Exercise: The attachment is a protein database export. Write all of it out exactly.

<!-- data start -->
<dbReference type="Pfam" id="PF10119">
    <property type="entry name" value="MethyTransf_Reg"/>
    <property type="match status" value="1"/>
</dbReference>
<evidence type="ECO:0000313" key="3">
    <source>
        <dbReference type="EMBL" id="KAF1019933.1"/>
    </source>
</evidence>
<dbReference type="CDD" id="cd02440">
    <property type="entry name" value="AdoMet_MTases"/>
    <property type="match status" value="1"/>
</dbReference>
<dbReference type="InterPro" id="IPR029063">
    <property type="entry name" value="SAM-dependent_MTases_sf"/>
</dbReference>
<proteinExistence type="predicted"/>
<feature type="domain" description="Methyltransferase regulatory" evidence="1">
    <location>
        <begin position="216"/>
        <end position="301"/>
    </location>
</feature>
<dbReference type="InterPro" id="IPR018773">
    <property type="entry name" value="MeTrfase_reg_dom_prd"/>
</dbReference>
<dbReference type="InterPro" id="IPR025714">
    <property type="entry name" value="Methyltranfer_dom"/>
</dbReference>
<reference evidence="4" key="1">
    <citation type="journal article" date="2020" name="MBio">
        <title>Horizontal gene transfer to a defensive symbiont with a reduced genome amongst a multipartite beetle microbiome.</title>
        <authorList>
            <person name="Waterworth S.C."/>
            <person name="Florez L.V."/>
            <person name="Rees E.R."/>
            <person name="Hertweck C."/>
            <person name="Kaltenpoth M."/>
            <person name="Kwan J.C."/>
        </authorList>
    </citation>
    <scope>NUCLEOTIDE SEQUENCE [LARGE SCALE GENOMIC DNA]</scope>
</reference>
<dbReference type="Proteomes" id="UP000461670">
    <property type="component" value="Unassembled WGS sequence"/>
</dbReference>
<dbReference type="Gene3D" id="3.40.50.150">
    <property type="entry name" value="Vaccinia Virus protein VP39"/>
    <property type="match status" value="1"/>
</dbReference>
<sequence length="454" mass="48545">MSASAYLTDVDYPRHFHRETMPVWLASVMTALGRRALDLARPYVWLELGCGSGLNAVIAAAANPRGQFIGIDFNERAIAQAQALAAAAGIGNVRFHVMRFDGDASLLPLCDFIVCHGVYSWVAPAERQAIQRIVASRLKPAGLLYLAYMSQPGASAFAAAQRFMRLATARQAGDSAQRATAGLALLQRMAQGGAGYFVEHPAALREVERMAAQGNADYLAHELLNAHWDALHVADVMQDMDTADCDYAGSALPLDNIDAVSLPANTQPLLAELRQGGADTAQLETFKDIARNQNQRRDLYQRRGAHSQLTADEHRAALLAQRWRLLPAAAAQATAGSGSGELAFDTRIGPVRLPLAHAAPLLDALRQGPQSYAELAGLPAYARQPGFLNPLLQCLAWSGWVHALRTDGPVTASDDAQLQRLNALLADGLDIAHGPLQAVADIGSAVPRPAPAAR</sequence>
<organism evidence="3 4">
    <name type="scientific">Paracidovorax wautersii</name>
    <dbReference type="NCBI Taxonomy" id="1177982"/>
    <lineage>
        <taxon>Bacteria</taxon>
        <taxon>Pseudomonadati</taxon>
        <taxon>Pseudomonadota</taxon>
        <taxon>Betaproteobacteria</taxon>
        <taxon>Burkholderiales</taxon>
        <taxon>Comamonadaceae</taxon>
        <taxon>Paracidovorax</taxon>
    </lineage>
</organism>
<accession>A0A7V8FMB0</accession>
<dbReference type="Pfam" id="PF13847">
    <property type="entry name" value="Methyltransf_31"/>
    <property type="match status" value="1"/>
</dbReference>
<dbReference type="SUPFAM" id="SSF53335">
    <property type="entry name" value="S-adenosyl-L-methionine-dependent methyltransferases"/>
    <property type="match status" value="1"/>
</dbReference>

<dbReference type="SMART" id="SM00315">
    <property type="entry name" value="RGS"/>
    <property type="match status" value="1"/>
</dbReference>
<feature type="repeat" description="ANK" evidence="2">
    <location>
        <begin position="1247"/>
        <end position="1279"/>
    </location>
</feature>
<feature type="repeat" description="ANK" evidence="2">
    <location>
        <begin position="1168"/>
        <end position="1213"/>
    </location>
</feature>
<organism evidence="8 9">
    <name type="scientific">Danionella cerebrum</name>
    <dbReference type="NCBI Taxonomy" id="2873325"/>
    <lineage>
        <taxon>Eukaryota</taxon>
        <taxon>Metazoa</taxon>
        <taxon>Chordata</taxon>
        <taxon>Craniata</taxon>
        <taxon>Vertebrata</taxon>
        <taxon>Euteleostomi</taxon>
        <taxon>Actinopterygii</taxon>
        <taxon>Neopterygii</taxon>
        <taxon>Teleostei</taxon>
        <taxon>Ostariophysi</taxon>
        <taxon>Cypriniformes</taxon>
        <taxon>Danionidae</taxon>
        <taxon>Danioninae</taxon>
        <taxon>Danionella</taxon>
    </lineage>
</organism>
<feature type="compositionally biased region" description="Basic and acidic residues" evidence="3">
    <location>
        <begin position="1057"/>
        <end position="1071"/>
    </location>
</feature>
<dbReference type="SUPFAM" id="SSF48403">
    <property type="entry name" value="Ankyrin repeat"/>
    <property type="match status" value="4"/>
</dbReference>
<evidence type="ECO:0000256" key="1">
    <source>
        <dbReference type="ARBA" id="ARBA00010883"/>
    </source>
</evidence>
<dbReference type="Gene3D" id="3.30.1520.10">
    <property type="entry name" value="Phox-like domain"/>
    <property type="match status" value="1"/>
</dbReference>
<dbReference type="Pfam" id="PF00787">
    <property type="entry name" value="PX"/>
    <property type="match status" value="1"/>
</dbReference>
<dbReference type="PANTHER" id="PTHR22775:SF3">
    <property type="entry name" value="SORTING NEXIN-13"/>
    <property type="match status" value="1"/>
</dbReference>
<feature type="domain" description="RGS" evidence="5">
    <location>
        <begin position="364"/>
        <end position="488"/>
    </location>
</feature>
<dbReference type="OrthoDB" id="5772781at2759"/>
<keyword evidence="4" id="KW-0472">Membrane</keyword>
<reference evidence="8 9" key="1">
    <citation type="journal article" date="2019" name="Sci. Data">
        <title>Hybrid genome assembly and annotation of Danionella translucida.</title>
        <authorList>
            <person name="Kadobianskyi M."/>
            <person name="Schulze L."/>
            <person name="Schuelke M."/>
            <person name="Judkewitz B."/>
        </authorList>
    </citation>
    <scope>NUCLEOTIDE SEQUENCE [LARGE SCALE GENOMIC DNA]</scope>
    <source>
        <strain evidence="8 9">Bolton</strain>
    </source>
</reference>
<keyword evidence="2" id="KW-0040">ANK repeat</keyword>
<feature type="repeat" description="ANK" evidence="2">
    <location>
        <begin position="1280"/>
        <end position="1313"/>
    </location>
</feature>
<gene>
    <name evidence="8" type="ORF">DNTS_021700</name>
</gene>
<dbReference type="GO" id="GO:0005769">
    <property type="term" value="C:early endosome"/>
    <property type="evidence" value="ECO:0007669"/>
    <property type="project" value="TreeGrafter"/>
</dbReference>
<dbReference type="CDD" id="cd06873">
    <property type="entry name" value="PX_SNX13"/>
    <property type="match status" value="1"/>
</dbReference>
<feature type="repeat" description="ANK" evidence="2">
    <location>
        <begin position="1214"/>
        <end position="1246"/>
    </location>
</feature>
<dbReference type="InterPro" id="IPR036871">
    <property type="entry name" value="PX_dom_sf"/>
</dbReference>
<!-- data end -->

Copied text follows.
<dbReference type="Pfam" id="PF10119">
    <property type="entry name" value="MethyTransf_Reg"/>
    <property type="match status" value="1"/>
</dbReference>
<evidence type="ECO:0000313" key="3">
    <source>
        <dbReference type="EMBL" id="KAF1019933.1"/>
    </source>
</evidence>
<dbReference type="CDD" id="cd02440">
    <property type="entry name" value="AdoMet_MTases"/>
    <property type="match status" value="1"/>
</dbReference>
<dbReference type="InterPro" id="IPR029063">
    <property type="entry name" value="SAM-dependent_MTases_sf"/>
</dbReference>
<proteinExistence type="predicted"/>
<feature type="domain" description="Methyltransferase regulatory" evidence="1">
    <location>
        <begin position="216"/>
        <end position="301"/>
    </location>
</feature>
<dbReference type="InterPro" id="IPR018773">
    <property type="entry name" value="MeTrfase_reg_dom_prd"/>
</dbReference>
<dbReference type="InterPro" id="IPR025714">
    <property type="entry name" value="Methyltranfer_dom"/>
</dbReference>
<reference evidence="4" key="1">
    <citation type="journal article" date="2020" name="MBio">
        <title>Horizontal gene transfer to a defensive symbiont with a reduced genome amongst a multipartite beetle microbiome.</title>
        <authorList>
            <person name="Waterworth S.C."/>
            <person name="Florez L.V."/>
            <person name="Rees E.R."/>
            <person name="Hertweck C."/>
            <person name="Kaltenpoth M."/>
            <person name="Kwan J.C."/>
        </authorList>
    </citation>
    <scope>NUCLEOTIDE SEQUENCE [LARGE SCALE GENOMIC DNA]</scope>
</reference>
<dbReference type="Proteomes" id="UP000461670">
    <property type="component" value="Unassembled WGS sequence"/>
</dbReference>
<dbReference type="Gene3D" id="3.40.50.150">
    <property type="entry name" value="Vaccinia Virus protein VP39"/>
    <property type="match status" value="1"/>
</dbReference>
<sequence length="454" mass="48545">MSASAYLTDVDYPRHFHRETMPVWLASVMTALGRRALDLARPYVWLELGCGSGLNAVIAAAANPRGQFIGIDFNERAIAQAQALAAAAGIGNVRFHVMRFDGDASLLPLCDFIVCHGVYSWVAPAERQAIQRIVASRLKPAGLLYLAYMSQPGASAFAAAQRFMRLATARQAGDSAQRATAGLALLQRMAQGGAGYFVEHPAALREVERMAAQGNADYLAHELLNAHWDALHVADVMQDMDTADCDYAGSALPLDNIDAVSLPANTQPLLAELRQGGADTAQLETFKDIARNQNQRRDLYQRRGAHSQLTADEHRAALLAQRWRLLPAAAAQATAGSGSGELAFDTRIGPVRLPLAHAAPLLDALRQGPQSYAELAGLPAYARQPGFLNPLLQCLAWSGWVHALRTDGPVTASDDAQLQRLNALLADGLDIAHGPLQAVADIGSAVPRPAPAAR</sequence>
<organism evidence="3 4">
    <name type="scientific">Paracidovorax wautersii</name>
    <dbReference type="NCBI Taxonomy" id="1177982"/>
    <lineage>
        <taxon>Bacteria</taxon>
        <taxon>Pseudomonadati</taxon>
        <taxon>Pseudomonadota</taxon>
        <taxon>Betaproteobacteria</taxon>
        <taxon>Burkholderiales</taxon>
        <taxon>Comamonadaceae</taxon>
        <taxon>Paracidovorax</taxon>
    </lineage>
</organism>
<accession>A0A7V8FMB0</accession>
<dbReference type="Pfam" id="PF13847">
    <property type="entry name" value="Methyltransf_31"/>
    <property type="match status" value="1"/>
</dbReference>
<dbReference type="SUPFAM" id="SSF53335">
    <property type="entry name" value="S-adenosyl-L-methionine-dependent methyltransferases"/>
    <property type="match status" value="1"/>
</dbReference>

<dbReference type="SMART" id="SM00315">
    <property type="entry name" value="RGS"/>
    <property type="match status" value="1"/>
</dbReference>
<feature type="repeat" description="ANK" evidence="2">
    <location>
        <begin position="1247"/>
        <end position="1279"/>
    </location>
</feature>
<feature type="repeat" description="ANK" evidence="2">
    <location>
        <begin position="1168"/>
        <end position="1213"/>
    </location>
</feature>
<organism evidence="8 9">
    <name type="scientific">Danionella cerebrum</name>
    <dbReference type="NCBI Taxonomy" id="2873325"/>
    <lineage>
        <taxon>Eukaryota</taxon>
        <taxon>Metazoa</taxon>
        <taxon>Chordata</taxon>
        <taxon>Craniata</taxon>
        <taxon>Vertebrata</taxon>
        <taxon>Euteleostomi</taxon>
        <taxon>Actinopterygii</taxon>
        <taxon>Neopterygii</taxon>
        <taxon>Teleostei</taxon>
        <taxon>Ostariophysi</taxon>
        <taxon>Cypriniformes</taxon>
        <taxon>Danionidae</taxon>
        <taxon>Danioninae</taxon>
        <taxon>Danionella</taxon>
    </lineage>
</organism>
<feature type="compositionally biased region" description="Basic and acidic residues" evidence="3">
    <location>
        <begin position="1057"/>
        <end position="1071"/>
    </location>
</feature>
<dbReference type="SUPFAM" id="SSF48403">
    <property type="entry name" value="Ankyrin repeat"/>
    <property type="match status" value="4"/>
</dbReference>
<evidence type="ECO:0000256" key="1">
    <source>
        <dbReference type="ARBA" id="ARBA00010883"/>
    </source>
</evidence>
<dbReference type="Gene3D" id="3.30.1520.10">
    <property type="entry name" value="Phox-like domain"/>
    <property type="match status" value="1"/>
</dbReference>
<dbReference type="Pfam" id="PF00787">
    <property type="entry name" value="PX"/>
    <property type="match status" value="1"/>
</dbReference>
<dbReference type="PANTHER" id="PTHR22775:SF3">
    <property type="entry name" value="SORTING NEXIN-13"/>
    <property type="match status" value="1"/>
</dbReference>
<feature type="domain" description="RGS" evidence="5">
    <location>
        <begin position="364"/>
        <end position="488"/>
    </location>
</feature>
<dbReference type="OrthoDB" id="5772781at2759"/>
<keyword evidence="4" id="KW-0472">Membrane</keyword>
<reference evidence="8 9" key="1">
    <citation type="journal article" date="2019" name="Sci. Data">
        <title>Hybrid genome assembly and annotation of Danionella translucida.</title>
        <authorList>
            <person name="Kadobianskyi M."/>
            <person name="Schulze L."/>
            <person name="Schuelke M."/>
            <person name="Judkewitz B."/>
        </authorList>
    </citation>
    <scope>NUCLEOTIDE SEQUENCE [LARGE SCALE GENOMIC DNA]</scope>
    <source>
        <strain evidence="8 9">Bolton</strain>
    </source>
</reference>
<keyword evidence="2" id="KW-0040">ANK repeat</keyword>
<feature type="repeat" description="ANK" evidence="2">
    <location>
        <begin position="1280"/>
        <end position="1313"/>
    </location>
</feature>
<gene>
    <name evidence="8" type="ORF">DNTS_021700</name>
</gene>
<dbReference type="GO" id="GO:0005769">
    <property type="term" value="C:early endosome"/>
    <property type="evidence" value="ECO:0007669"/>
    <property type="project" value="TreeGrafter"/>
</dbReference>
<dbReference type="CDD" id="cd06873">
    <property type="entry name" value="PX_SNX13"/>
    <property type="match status" value="1"/>
</dbReference>
<feature type="repeat" description="ANK" evidence="2">
    <location>
        <begin position="1214"/>
        <end position="1246"/>
    </location>
</feature>
<dbReference type="InterPro" id="IPR036871">
    <property type="entry name" value="PX_dom_sf"/>
</dbReference>